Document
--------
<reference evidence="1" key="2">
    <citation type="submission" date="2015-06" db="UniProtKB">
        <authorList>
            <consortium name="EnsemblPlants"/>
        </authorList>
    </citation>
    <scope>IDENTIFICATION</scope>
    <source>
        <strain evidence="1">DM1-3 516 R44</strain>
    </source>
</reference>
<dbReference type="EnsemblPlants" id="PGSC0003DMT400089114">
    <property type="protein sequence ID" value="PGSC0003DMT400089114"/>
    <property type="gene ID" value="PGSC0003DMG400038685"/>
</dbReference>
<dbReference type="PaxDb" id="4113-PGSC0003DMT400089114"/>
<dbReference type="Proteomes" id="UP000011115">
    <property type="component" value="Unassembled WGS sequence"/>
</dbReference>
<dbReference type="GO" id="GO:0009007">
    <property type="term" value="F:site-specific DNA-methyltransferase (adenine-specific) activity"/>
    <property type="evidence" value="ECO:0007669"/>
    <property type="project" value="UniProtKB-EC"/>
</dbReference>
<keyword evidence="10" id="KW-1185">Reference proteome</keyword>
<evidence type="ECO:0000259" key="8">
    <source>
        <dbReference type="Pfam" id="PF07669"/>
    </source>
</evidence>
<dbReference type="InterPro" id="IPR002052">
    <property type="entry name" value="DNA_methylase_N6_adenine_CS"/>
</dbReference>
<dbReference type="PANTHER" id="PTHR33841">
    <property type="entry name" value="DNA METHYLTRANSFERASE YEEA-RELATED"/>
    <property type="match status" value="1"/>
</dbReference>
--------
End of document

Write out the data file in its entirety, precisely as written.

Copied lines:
<reference evidence="1" key="2">
    <citation type="submission" date="2015-06" db="UniProtKB">
        <authorList>
            <consortium name="EnsemblPlants"/>
        </authorList>
    </citation>
    <scope>IDENTIFICATION</scope>
    <source>
        <strain evidence="1">DM1-3 516 R44</strain>
    </source>
</reference>
<dbReference type="EnsemblPlants" id="PGSC0003DMT400089114">
    <property type="protein sequence ID" value="PGSC0003DMT400089114"/>
    <property type="gene ID" value="PGSC0003DMG400038685"/>
</dbReference>
<dbReference type="PaxDb" id="4113-PGSC0003DMT400089114"/>
<dbReference type="Proteomes" id="UP000011115">
    <property type="component" value="Unassembled WGS sequence"/>
</dbReference>
<dbReference type="GO" id="GO:0009007">
    <property type="term" value="F:site-specific DNA-methyltransferase (adenine-specific) activity"/>
    <property type="evidence" value="ECO:0007669"/>
    <property type="project" value="UniProtKB-EC"/>
</dbReference>
<keyword evidence="10" id="KW-1185">Reference proteome</keyword>
<evidence type="ECO:0000259" key="8">
    <source>
        <dbReference type="Pfam" id="PF07669"/>
    </source>
</evidence>
<dbReference type="InterPro" id="IPR002052">
    <property type="entry name" value="DNA_methylase_N6_adenine_CS"/>
</dbReference>
<dbReference type="PANTHER" id="PTHR33841">
    <property type="entry name" value="DNA METHYLTRANSFERASE YEEA-RELATED"/>
    <property type="match status" value="1"/>
</dbReference>